The case is simple: we know vitamin D – the “sunshine vitamin” – is involved in immune function, so could it help us fight off the virus?
Some, such as the Labour MP Rupa Huq, are pretty certain of the answer. On [January 12] she wrote an article in the Evening Standard where she described vitamin D as “wonderstuff” that “offers us all hope to stamp out this dreaded disease”.
What does the evidence say on vitamin D and Covid-19? You might think that after nearly a year’s worth of studies, we’d have a pretty good idea of the answer. Far from it.
Much of the research is low-quality, with small samples and questionable analyses. More importantly, observational research is bedevilled by what epidemiologists call “confounding”. For example, if older people, or those with darker skin, are more at risk of vitamin D deficiency, and they’re more at risk of severe Covid-19 for other reasons, this kind of study might mistakenly link the deficiency and the disease – even if one doesn’t cause the other.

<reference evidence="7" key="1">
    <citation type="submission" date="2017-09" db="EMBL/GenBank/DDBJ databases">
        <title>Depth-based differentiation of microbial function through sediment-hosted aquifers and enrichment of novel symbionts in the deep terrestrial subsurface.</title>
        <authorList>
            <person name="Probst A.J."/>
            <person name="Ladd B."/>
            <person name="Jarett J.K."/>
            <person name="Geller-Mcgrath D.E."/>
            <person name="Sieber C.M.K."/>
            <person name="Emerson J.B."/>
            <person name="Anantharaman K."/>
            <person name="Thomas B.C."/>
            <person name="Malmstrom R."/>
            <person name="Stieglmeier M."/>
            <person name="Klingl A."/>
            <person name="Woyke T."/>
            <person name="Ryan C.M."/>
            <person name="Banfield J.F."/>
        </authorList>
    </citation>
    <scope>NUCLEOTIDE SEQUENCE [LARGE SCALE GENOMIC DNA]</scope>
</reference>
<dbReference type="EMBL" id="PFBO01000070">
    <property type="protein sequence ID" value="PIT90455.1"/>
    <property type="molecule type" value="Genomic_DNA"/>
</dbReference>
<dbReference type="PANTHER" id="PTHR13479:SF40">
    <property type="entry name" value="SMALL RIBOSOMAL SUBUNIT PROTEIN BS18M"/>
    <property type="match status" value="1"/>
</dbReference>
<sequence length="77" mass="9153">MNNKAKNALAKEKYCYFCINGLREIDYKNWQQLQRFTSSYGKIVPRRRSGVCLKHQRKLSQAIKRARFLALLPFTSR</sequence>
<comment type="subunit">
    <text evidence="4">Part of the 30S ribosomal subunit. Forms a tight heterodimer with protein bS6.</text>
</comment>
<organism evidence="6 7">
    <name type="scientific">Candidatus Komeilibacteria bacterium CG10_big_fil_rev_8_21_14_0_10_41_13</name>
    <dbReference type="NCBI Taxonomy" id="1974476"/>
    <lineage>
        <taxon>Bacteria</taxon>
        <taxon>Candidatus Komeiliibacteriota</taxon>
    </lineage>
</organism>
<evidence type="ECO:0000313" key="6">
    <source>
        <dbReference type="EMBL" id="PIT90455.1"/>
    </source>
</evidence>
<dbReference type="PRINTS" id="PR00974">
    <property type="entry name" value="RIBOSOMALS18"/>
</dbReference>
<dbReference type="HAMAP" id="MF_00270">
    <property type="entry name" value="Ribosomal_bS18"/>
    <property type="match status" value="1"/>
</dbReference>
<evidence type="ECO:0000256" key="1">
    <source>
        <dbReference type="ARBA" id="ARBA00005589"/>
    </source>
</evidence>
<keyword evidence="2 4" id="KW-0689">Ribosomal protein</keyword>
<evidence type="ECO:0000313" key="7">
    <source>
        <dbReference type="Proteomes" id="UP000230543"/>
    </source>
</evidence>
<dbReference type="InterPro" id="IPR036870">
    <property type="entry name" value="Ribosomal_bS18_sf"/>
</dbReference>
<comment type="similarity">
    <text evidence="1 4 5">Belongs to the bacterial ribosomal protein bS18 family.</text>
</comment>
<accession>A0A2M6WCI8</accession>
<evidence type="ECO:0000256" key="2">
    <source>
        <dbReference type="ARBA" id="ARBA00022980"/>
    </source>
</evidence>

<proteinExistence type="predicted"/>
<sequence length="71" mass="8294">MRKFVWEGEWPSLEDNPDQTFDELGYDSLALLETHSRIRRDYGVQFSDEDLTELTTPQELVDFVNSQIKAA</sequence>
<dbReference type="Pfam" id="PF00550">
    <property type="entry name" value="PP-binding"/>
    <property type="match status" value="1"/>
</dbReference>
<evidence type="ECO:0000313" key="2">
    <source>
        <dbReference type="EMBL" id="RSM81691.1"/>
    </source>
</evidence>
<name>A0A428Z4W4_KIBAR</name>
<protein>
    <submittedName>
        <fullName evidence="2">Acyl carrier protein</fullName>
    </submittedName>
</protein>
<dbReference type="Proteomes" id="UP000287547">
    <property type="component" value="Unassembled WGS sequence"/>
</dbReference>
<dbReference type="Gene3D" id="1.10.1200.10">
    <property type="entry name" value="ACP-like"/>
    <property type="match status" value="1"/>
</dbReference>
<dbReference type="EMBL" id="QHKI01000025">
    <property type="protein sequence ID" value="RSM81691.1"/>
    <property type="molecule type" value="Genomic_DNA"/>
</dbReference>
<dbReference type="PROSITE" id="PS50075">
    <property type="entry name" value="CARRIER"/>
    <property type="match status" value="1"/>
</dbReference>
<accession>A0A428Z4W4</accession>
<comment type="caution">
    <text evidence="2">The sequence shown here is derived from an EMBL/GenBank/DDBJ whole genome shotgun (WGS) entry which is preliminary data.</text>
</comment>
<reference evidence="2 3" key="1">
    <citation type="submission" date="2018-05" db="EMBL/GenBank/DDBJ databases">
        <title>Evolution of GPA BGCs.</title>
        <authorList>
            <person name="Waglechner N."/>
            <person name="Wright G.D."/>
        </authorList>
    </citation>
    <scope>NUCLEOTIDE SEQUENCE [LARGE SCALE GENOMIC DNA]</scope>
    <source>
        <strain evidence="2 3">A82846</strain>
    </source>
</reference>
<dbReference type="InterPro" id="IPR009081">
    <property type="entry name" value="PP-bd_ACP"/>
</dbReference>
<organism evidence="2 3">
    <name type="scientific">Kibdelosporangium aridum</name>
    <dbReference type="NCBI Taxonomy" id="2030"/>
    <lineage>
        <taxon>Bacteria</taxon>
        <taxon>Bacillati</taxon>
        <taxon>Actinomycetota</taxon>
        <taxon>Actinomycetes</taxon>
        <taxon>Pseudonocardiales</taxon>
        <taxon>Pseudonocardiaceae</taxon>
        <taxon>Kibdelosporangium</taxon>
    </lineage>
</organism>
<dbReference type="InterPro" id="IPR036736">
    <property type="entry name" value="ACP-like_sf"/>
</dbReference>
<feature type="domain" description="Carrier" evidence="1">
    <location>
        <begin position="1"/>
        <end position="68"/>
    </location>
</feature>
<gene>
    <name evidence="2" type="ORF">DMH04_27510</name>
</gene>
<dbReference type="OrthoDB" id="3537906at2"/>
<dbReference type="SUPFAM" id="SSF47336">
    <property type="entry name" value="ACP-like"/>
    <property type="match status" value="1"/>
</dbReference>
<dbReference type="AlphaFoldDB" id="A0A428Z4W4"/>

Promoting the idea that there’s a simple, dramatically effective solution – “wonderstuff”! – that boosts our immune system and prevents the disease could easily lull people into a false sense of security: “I’ve taken my vitamin D capsule, so maybe I can do without wearing a mask today.”